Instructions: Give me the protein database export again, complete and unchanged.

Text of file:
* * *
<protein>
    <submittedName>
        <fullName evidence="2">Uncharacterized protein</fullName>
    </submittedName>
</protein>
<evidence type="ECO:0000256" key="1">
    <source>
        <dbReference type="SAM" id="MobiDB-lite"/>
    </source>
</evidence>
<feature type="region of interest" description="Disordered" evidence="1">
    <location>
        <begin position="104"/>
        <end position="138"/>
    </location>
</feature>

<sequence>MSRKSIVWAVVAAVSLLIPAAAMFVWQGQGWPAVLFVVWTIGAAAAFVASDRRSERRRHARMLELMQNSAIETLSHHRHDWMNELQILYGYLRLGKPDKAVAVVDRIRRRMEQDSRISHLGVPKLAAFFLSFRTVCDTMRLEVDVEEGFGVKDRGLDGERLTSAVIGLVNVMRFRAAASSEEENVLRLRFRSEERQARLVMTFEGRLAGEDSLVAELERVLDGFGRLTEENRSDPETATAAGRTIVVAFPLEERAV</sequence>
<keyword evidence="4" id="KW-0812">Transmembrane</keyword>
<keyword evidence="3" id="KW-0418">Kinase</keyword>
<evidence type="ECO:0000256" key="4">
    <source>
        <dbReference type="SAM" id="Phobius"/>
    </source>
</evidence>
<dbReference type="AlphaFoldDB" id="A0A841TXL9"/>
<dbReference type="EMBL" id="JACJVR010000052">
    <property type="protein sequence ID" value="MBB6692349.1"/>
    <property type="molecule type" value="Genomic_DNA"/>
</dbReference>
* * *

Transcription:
<protein>
    <submittedName>
        <fullName evidence="2">Uncharacterized protein</fullName>
    </submittedName>
</protein>
<evidence type="ECO:0000256" key="1">
    <source>
        <dbReference type="SAM" id="MobiDB-lite"/>
    </source>
</evidence>
<feature type="region of interest" description="Disordered" evidence="1">
    <location>
        <begin position="104"/>
        <end position="138"/>
    </location>
</feature>

<sequence>MSRKSIVWAVVAAVSLLIPAAAMFVWQGQGWPAVLFVVWTIGAAAAFVASDRRSERRRHARMLELMQNSAIETLSHHRHDWMNELQILYGYLRLGKPDKAVAVVDRIRRRMEQDSRISHLGVPKLAAFFLSFRTVCDTMRLEVDVEEGFGVKDRGLDGERLTSAVIGLVNVMRFRAAASSEEENVLRLRFRSEERQARLVMTFEGRLAGEDSLVAELERVLDGFGRLTEENRSDPETATAAGRTIVVAFPLEERAV</sequence>
<keyword evidence="4" id="KW-0812">Transmembrane</keyword>
<keyword evidence="3" id="KW-0418">Kinase</keyword>
<evidence type="ECO:0000256" key="4">
    <source>
        <dbReference type="SAM" id="Phobius"/>
    </source>
</evidence>
<dbReference type="AlphaFoldDB" id="A0A841TXL9"/>
<dbReference type="EMBL" id="JACJVR010000052">
    <property type="protein sequence ID" value="MBB6692349.1"/>
    <property type="molecule type" value="Genomic_DNA"/>
</dbReference>